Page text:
Posted on Jan 26, 2024, 4 p.m.
Potassium-enriched salt may be the missing ingredient in hypertension guidelines, and this small change could have a significant impact on global high blood pressure control, experts suggest in a paper published in the American Heart Association’s journal Hypertension.
If you are living with high blood pressure, you’ve probably been told that you should limit your salt intake. But experts suggest that is only half the solution, increasing your potassium intake can help to lower your blood pressure. To add to this an international group of experts are calling for low-sodium, potassium-enriched salt to be added to the guidelines for the treatment of hypertension.
Around the globe high levels of sodium intake and low levels of potassium intake are widespread, both of which are linked to hypertension and an increased risk of stroke, heart disease, and premature death. This study suggests that using a salt substitute where part of the sodium chloride is replaced with potassium chloride could address both problems at once.
According to Professor Alta Schutte, of The George Institute for Global Health and UNSW Sydney, despite data from randomized controlled trials demonstrating the health benefits of potassium-enriched, sodium-reduced salt substitutes, they are rarely used.
“We found current clinical guidelines offer incomplete and inconsistent recommendations about the use of these salt substitutes,” Schutte said. “Given the wealth of evidence available, we feel it’s time to include salt substitutes in treatment guidelines to help address spiralling rates of uncontrolled high blood pressure around the world and reduce preventable deaths.”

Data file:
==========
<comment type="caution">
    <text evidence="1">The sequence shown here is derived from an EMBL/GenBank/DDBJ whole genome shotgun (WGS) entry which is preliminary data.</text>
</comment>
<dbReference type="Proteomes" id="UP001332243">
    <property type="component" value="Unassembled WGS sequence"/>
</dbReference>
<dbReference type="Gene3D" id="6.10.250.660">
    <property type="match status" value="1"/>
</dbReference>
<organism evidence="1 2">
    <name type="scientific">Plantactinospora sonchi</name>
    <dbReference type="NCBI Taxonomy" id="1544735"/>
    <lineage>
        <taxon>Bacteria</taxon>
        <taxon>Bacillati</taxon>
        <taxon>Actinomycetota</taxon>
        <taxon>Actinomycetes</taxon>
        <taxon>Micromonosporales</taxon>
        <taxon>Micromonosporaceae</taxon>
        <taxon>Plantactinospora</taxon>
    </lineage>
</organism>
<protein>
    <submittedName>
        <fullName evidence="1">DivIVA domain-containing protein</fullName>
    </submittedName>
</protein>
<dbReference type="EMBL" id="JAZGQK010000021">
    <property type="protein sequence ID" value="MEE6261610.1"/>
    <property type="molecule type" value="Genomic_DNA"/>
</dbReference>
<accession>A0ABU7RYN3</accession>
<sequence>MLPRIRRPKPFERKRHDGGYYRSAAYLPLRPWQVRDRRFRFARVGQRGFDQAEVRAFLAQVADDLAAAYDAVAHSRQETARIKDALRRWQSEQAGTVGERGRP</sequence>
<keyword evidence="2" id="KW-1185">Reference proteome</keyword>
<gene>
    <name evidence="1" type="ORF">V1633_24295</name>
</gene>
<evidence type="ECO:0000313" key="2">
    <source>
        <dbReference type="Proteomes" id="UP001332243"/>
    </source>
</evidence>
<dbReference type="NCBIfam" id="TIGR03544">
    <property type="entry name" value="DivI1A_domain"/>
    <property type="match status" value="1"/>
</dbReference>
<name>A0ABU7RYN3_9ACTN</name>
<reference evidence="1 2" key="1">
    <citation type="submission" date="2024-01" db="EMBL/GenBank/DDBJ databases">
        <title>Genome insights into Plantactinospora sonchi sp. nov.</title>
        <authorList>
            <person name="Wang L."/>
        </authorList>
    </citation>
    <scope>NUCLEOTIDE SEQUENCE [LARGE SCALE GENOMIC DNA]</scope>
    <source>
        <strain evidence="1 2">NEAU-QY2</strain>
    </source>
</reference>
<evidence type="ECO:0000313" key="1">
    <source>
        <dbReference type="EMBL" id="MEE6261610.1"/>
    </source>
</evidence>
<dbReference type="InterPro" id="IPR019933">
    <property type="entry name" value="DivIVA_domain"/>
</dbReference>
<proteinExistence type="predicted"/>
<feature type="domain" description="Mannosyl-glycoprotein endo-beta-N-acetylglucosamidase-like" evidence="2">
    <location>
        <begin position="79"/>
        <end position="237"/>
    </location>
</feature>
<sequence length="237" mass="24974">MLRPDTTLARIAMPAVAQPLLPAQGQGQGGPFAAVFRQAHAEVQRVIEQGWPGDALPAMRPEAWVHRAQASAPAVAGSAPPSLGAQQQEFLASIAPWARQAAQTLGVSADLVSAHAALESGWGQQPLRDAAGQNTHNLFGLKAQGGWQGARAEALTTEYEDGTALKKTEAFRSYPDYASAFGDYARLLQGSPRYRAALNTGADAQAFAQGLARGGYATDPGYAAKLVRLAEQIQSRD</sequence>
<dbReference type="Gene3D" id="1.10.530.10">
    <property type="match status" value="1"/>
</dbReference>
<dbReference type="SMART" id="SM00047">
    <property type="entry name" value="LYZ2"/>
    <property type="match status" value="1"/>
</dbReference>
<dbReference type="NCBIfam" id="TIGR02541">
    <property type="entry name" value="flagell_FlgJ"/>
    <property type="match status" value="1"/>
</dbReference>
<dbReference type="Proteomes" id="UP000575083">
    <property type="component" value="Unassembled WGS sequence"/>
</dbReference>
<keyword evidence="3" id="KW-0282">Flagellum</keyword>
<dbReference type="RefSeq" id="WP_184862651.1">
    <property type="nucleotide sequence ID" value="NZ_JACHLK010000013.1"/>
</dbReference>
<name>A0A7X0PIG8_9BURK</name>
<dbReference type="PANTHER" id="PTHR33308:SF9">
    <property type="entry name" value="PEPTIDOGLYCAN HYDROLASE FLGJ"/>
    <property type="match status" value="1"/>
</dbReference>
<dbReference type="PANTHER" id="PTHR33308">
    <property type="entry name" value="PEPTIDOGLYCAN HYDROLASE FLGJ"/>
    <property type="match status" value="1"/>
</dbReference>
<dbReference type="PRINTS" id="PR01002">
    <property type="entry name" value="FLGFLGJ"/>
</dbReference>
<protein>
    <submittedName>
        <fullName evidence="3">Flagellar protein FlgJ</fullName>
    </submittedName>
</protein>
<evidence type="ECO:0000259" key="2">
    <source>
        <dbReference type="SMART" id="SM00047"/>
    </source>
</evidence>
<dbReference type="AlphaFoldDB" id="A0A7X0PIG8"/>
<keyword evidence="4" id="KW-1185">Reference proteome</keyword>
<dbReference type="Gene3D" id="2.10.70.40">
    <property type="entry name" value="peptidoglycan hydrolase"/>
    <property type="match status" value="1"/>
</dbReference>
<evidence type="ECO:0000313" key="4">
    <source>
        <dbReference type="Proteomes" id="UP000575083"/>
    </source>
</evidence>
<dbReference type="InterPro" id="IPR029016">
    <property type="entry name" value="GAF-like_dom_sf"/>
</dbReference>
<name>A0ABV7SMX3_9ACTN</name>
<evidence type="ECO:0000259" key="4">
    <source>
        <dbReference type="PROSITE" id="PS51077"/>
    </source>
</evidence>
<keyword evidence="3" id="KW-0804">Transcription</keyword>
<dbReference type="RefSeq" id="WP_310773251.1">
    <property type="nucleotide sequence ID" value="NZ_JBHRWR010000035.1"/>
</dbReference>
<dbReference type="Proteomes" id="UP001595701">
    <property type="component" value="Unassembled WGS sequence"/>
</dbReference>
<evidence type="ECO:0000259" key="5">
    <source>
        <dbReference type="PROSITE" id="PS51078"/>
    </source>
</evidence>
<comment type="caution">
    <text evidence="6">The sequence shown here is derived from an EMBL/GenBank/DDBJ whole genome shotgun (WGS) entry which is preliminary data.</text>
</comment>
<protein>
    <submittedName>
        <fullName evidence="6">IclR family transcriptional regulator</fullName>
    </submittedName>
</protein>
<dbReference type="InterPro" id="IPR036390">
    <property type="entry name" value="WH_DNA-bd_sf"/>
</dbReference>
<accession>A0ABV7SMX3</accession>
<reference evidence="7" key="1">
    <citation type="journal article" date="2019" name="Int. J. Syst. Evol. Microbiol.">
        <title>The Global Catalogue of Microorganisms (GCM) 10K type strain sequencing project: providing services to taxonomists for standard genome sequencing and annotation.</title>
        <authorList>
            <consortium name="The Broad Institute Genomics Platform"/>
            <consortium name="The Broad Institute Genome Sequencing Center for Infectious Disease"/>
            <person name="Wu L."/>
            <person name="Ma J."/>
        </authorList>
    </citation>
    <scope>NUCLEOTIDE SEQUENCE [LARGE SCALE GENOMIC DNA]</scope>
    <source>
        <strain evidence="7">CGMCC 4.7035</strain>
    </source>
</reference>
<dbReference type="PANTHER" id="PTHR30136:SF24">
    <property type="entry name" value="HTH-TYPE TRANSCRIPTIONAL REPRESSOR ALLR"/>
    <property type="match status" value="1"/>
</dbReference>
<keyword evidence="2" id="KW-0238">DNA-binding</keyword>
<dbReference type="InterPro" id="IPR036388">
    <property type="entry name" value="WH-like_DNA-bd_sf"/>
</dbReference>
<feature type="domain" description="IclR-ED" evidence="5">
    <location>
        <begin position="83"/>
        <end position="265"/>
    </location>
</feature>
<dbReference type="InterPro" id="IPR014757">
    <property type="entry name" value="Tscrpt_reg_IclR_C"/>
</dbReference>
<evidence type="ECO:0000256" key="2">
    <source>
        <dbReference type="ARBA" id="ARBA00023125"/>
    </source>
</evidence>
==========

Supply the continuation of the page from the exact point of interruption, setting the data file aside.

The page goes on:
Potassium-enriched salt can directly be used as a replacement for regular salt when seasoning, preserving, or manufacturing foods. One of the benefits of using potassium-enriched salts, besides helping to control hypertension, is that the switch is undetectable by most people.
“Unwanted taste effects are the main reason why efforts to reduce salt intake have failed for more than two decades. The willingness of patients to keep using potassium-enriched salt removes that barrier, which is why it can be a game-changer,” Prof Schutte added.
The international team of researchers from Australia, Japan, India, South Africa, and the United States of America reviewed 32 separate hypertension treatment guidelines and found that all guidelines referring to sodium reduction recommended reducing salt intake. While many recommended also increasing potassium intake only two (the European and Chinese guidelines) made specific recommendations for using potassium-enriched salt.
“High blood pressure kills more than ten million people every year - almost 20 people every minute. Twenty percent of these deaths can be linked to a single culprit: eating too much salt,” he said. “Based on the evidence, there is little doubt that most patients with hypertension and their families should reduce their overall salt intake and, when choosing to consume salt, should switch from regular salt to potassium-enriched salt. This will help reduce blood pressure and protect against serious complications such as stroke and premature death,” said Dr. Tom Frieden, President and CEO of Resolve to Save Lives, a global public health organization focused on preventing 100 million deaths from cardiovascular disease. “As a society, we must prioritize availability and accessibility of low-sodium, potassium-enriched salts - at home, in restaurants, and in grocery stores. These products should not be marketed or priced as a luxury. Low-sodium, potassium-enriched salt can become the new default.”